Exactly one week later, the EMTs arrive at the scene two minutes after the call is made. There were emergency units on call, barely even a few moments away from the scene, but still, they're too late. The business owner is fine, but he says that the bodyguard took a shot.

Grace Jackson, a twenty-five-year-old EMT, approaches the scene with just a little disgust, and quite a lot of pity. This poor guy never had a chance, but she has to take the pulse—or lack of one, in this case, anyway—and declare him dead for sure. She steps over the blood and crouches over the corpse, thankful that her blond hair is pulled up in a ponytail so that blood won't get on it. It's odd, how you get used to these scenes, that blood and dead bodies are truly just common everyday things now, and you can get used to focusing on trivial things in order to just get by.

He's older than her, she can tell, but still handsome. His eyes, wide open until someone shuts them for him, are a bright, light blue, and his hair is a gorgeous dark blond, with just a few streaks of something faintly hinting at distinctively brunette. He has a beautiful body, something she wishes she had, something only accomplished by hours of workouts a week. A body that most trainers would kill to have, honestly.

Enough. She's edging into necrophilia. Which is just creepy.

She takes the lack of pulse in and calls the approximate death time. One clear shot to the heart. She wonders if he had someone that somebody needs to call. She checks out his hand with her glove, and sees the ring.

Hours later, she remembers, and asks about his wife.

The answer mystifies her. "He didn't have a wife. He wasn't even engaged."

Some weeks later, she's off visiting the home of Rachel, the long dead star. She's known mostly by just her first name now, like Madonna or Elvis. In fact, Rachel's home is now almost the equivalent of Graceland, in some ways. She's touring the grounds when she notices the gravestones. It's their next destination.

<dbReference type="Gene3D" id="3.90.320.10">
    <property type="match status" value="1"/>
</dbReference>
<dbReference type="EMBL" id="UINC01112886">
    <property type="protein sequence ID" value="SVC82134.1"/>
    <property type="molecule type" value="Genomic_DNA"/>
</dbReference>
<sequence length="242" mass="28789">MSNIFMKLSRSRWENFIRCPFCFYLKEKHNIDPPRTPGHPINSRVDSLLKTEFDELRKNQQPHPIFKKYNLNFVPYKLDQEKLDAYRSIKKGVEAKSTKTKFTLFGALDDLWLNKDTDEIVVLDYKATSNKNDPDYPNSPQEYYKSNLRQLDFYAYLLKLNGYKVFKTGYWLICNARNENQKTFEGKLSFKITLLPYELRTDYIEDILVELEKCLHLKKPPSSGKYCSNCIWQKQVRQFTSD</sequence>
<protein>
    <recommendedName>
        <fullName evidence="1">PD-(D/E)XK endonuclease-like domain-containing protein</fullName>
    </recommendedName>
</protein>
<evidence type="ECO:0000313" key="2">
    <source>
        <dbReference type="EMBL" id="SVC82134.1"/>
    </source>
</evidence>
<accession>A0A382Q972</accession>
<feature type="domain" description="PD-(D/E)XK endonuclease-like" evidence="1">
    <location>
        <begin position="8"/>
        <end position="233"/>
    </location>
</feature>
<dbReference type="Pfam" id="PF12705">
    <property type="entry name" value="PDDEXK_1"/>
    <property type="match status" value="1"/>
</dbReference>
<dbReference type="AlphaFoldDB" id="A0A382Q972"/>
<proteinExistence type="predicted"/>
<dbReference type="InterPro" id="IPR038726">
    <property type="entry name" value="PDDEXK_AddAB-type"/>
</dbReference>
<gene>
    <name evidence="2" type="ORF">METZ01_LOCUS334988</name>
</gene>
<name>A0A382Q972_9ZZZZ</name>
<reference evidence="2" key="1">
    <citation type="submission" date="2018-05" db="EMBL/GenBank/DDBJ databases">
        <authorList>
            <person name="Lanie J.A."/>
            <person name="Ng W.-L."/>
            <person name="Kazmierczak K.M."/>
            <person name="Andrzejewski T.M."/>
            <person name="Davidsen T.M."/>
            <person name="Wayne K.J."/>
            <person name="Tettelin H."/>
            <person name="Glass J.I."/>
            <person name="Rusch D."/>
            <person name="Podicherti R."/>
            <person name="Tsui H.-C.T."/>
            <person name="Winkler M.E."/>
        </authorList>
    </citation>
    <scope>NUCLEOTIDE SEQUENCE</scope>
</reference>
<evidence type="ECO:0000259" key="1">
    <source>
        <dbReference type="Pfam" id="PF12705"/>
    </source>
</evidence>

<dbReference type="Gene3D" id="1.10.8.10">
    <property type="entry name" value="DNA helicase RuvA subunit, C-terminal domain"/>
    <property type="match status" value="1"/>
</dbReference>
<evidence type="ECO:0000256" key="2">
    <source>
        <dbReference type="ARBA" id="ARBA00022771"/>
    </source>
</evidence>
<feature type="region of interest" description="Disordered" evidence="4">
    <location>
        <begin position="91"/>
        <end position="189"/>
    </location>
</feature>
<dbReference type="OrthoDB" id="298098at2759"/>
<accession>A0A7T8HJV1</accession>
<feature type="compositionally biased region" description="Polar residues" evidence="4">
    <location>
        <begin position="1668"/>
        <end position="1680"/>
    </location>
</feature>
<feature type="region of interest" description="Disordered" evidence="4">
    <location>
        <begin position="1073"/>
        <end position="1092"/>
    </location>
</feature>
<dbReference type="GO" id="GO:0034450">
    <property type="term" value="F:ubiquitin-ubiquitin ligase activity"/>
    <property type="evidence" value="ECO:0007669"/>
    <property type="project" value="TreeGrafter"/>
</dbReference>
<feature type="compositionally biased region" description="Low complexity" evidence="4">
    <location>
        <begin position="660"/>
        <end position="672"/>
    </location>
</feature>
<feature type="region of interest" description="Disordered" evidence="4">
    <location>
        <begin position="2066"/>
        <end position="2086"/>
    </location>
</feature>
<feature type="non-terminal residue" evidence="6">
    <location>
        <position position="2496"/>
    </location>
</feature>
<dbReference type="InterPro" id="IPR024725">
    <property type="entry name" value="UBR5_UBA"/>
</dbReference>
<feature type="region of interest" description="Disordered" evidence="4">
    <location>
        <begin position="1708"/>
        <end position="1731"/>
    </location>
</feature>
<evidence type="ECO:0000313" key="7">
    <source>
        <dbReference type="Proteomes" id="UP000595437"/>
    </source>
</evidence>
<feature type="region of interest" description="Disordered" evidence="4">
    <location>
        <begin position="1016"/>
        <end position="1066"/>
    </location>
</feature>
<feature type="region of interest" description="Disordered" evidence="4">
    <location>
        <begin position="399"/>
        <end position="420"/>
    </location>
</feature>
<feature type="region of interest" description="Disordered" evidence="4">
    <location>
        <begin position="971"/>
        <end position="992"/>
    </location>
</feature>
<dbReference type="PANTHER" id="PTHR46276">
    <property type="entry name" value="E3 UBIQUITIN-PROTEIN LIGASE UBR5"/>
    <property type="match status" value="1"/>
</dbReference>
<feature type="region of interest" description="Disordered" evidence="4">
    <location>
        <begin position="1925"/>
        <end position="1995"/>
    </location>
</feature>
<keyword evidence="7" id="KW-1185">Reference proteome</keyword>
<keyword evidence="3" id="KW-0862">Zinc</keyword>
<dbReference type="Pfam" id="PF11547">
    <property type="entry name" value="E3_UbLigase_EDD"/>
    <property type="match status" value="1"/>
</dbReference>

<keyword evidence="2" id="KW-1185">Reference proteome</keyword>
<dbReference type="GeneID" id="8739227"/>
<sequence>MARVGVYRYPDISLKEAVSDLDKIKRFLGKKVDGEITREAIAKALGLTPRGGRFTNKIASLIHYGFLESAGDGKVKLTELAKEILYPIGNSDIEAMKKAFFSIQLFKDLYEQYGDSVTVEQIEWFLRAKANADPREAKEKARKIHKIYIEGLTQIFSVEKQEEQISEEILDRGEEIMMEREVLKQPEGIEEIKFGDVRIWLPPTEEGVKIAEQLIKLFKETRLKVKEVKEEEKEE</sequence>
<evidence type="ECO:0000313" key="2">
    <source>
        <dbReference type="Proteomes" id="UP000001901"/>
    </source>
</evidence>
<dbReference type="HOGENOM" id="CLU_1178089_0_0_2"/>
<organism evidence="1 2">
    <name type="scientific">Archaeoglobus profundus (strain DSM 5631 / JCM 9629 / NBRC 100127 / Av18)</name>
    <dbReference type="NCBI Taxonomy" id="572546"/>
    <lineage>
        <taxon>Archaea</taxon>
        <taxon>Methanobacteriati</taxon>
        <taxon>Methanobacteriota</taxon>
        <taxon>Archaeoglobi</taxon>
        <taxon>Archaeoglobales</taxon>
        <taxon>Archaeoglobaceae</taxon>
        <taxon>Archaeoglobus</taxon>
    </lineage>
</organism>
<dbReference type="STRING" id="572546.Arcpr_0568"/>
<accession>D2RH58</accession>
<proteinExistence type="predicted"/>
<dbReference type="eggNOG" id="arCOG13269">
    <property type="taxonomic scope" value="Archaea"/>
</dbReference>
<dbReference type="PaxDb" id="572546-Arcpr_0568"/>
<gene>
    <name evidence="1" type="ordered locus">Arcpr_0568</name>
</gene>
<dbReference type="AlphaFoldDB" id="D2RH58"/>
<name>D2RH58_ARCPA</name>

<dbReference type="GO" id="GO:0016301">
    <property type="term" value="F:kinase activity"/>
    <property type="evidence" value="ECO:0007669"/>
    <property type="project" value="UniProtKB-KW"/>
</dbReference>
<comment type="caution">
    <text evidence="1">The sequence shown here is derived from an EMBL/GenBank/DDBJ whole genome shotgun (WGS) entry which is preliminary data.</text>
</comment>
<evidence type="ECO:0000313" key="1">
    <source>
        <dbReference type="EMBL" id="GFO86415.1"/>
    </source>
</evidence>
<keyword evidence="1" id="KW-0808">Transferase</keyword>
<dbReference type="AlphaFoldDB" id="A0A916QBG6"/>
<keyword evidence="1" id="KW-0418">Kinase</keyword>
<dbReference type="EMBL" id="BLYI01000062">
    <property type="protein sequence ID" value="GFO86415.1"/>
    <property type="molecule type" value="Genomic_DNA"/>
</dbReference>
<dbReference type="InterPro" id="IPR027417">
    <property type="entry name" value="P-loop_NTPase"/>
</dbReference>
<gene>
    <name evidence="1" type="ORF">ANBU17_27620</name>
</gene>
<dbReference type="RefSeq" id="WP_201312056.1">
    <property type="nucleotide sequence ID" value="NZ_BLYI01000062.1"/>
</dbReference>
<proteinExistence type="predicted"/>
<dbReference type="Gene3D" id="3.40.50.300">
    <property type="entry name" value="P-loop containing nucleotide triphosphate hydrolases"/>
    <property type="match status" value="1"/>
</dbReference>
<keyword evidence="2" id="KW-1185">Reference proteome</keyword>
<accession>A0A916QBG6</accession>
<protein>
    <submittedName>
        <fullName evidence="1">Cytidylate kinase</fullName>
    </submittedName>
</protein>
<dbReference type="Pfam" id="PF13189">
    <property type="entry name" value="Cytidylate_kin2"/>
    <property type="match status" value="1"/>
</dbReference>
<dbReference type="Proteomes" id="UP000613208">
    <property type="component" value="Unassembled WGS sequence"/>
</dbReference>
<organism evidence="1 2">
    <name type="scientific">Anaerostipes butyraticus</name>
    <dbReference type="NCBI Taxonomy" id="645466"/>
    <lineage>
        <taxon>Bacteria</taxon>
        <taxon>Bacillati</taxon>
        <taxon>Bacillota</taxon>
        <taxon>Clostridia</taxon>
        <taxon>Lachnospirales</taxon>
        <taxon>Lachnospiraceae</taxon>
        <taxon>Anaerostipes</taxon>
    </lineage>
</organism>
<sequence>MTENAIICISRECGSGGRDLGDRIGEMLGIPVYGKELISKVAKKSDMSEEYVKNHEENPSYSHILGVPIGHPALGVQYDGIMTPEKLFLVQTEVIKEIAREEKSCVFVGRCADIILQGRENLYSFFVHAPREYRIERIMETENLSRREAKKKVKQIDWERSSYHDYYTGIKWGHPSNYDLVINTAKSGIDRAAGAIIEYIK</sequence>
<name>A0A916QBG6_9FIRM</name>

The two graves, the tour guide explains, are, quite obviously, belonging to a couple very much in love. The first, clearly, belongs to Rachel. And the second is that of Frank's, the man she loved. Both of their wills stated their desire to have him buried here with her, and since her will corroborated with his, it had to happen. Besides, Fletcher, who is now the young heir, pleaded with his guardian for it to happen. So it did.

Slowly but surely, she remembers the name of Frank, and remembers light blue eyes and a clear gunshot to the heart, and wonders if he even felt like he had a heart when his lover died. She supposes that he didn't. Love does crazy things to you. Or rather, it did, in his case.

Grace stares at the graves for a moment longer, gazing at them, wondering what their love was like. It certainly wasn't very public, or she would have heard about it through the news before Rachel's death, and she definitely would have seen more on TV about him. Recalling dimly, she remembers the awards show where Rachel's bodyguard was shot in her place, and thinks it might have been him.

When she goes home, she researches it on the Internet, and finds an article confirming her thoughts. With that support in mind, she returns the next day—thank God for weekends off, though she is on call—and finds the ring on the gravestone. Well, not on the gravestone exactly. Someone, someone who was just as in love with Frank and Rachel's love as they were in love with each other, or perhaps just someone who cared about what they would have thought, had placed the ring in a glass box, like something on display, and put a plaque next to it. It sits next to Rachel's grave.

For the bodyguard and the star, two lovers forever intertwined. Even death could not separate them for long. When she left him, he gave her a ring still, and then he joined her. R.I.P., Frank and Rachel.

the plaque reads.

Grace wonders if she'll have that kind of love someday, and if it's worth the price.

For some reason, she thinks that if that man were still alive, and with his lover, then they would both agree that it is.

A/N: I know it's terrible, but I simply had to post it. I've been feeling unproductive lately, though I've been spitting out one-shots like a manic lately. Do you know how many stories I've been half-writing whenever inspiration strikes? I think ten maybe. Probably more of them. And I wasn't even like planning this one. And my history midterm is tomorrow! Actually, it's my history final. So I should go now and study, hm? Yes. Review if you wish!